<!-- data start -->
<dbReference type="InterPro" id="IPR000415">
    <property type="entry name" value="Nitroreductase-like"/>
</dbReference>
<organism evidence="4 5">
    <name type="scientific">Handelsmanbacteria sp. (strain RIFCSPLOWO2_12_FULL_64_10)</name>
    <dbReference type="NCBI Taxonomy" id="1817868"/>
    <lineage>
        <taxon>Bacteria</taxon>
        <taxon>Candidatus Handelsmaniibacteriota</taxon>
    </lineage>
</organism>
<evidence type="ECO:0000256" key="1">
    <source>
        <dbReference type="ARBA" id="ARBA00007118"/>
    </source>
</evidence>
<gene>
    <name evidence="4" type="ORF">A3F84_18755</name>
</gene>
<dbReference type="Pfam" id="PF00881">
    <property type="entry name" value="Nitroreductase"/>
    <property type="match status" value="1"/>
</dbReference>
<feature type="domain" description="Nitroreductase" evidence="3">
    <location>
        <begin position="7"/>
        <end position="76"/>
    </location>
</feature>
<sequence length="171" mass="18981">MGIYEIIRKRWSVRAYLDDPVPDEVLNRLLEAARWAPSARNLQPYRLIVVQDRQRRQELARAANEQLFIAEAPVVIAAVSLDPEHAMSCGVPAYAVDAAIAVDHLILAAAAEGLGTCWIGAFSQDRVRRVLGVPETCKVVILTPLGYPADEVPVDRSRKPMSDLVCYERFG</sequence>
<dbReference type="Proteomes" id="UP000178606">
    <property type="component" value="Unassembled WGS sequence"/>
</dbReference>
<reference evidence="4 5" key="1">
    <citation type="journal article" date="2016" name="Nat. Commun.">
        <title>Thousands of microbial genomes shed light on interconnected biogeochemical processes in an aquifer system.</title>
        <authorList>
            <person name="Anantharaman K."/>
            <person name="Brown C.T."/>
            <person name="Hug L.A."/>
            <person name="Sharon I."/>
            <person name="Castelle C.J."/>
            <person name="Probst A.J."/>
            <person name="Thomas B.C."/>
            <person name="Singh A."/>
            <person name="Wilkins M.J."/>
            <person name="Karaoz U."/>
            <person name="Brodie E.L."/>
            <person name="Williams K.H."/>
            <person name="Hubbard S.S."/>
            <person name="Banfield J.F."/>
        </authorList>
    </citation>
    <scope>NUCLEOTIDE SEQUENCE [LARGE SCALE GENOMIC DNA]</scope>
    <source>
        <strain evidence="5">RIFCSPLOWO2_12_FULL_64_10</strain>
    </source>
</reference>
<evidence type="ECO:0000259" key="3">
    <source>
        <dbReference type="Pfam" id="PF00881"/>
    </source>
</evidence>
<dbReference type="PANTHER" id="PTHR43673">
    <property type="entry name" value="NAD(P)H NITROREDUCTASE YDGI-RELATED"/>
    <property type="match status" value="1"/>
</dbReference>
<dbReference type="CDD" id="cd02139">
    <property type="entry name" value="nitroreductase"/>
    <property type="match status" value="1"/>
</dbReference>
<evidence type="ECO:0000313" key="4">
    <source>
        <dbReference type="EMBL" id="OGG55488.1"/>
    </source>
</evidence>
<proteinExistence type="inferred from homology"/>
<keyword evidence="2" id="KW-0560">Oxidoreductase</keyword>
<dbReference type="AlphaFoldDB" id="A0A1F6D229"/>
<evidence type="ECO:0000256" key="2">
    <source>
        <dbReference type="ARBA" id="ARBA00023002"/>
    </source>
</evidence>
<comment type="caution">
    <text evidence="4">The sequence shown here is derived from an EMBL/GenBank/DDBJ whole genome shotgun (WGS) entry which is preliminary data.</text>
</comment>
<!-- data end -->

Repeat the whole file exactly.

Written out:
<dbReference type="InterPro" id="IPR000415">
    <property type="entry name" value="Nitroreductase-like"/>
</dbReference>
<organism evidence="4 5">
    <name type="scientific">Handelsmanbacteria sp. (strain RIFCSPLOWO2_12_FULL_64_10)</name>
    <dbReference type="NCBI Taxonomy" id="1817868"/>
    <lineage>
        <taxon>Bacteria</taxon>
        <taxon>Candidatus Handelsmaniibacteriota</taxon>
    </lineage>
</organism>
<evidence type="ECO:0000256" key="1">
    <source>
        <dbReference type="ARBA" id="ARBA00007118"/>
    </source>
</evidence>
<gene>
    <name evidence="4" type="ORF">A3F84_18755</name>
</gene>
<dbReference type="Pfam" id="PF00881">
    <property type="entry name" value="Nitroreductase"/>
    <property type="match status" value="1"/>
</dbReference>
<feature type="domain" description="Nitroreductase" evidence="3">
    <location>
        <begin position="7"/>
        <end position="76"/>
    </location>
</feature>
<sequence length="171" mass="18981">MGIYEIIRKRWSVRAYLDDPVPDEVLNRLLEAARWAPSARNLQPYRLIVVQDRQRRQELARAANEQLFIAEAPVVIAAVSLDPEHAMSCGVPAYAVDAAIAVDHLILAAAAEGLGTCWIGAFSQDRVRRVLGVPETCKVVILTPLGYPADEVPVDRSRKPMSDLVCYERFG</sequence>
<dbReference type="Proteomes" id="UP000178606">
    <property type="component" value="Unassembled WGS sequence"/>
</dbReference>
<reference evidence="4 5" key="1">
    <citation type="journal article" date="2016" name="Nat. Commun.">
        <title>Thousands of microbial genomes shed light on interconnected biogeochemical processes in an aquifer system.</title>
        <authorList>
            <person name="Anantharaman K."/>
            <person name="Brown C.T."/>
            <person name="Hug L.A."/>
            <person name="Sharon I."/>
            <person name="Castelle C.J."/>
            <person name="Probst A.J."/>
            <person name="Thomas B.C."/>
            <person name="Singh A."/>
            <person name="Wilkins M.J."/>
            <person name="Karaoz U."/>
            <person name="Brodie E.L."/>
            <person name="Williams K.H."/>
            <person name="Hubbard S.S."/>
            <person name="Banfield J.F."/>
        </authorList>
    </citation>
    <scope>NUCLEOTIDE SEQUENCE [LARGE SCALE GENOMIC DNA]</scope>
    <source>
        <strain evidence="5">RIFCSPLOWO2_12_FULL_64_10</strain>
    </source>
</reference>
<evidence type="ECO:0000259" key="3">
    <source>
        <dbReference type="Pfam" id="PF00881"/>
    </source>
</evidence>
<dbReference type="PANTHER" id="PTHR43673">
    <property type="entry name" value="NAD(P)H NITROREDUCTASE YDGI-RELATED"/>
    <property type="match status" value="1"/>
</dbReference>
<dbReference type="CDD" id="cd02139">
    <property type="entry name" value="nitroreductase"/>
    <property type="match status" value="1"/>
</dbReference>
<evidence type="ECO:0000313" key="4">
    <source>
        <dbReference type="EMBL" id="OGG55488.1"/>
    </source>
</evidence>
<proteinExistence type="inferred from homology"/>
<keyword evidence="2" id="KW-0560">Oxidoreductase</keyword>
<dbReference type="AlphaFoldDB" id="A0A1F6D229"/>
<evidence type="ECO:0000256" key="2">
    <source>
        <dbReference type="ARBA" id="ARBA00023002"/>
    </source>
</evidence>
<comment type="caution">
    <text evidence="4">The sequence shown here is derived from an EMBL/GenBank/DDBJ whole genome shotgun (WGS) entry which is preliminary data.</text>
</comment>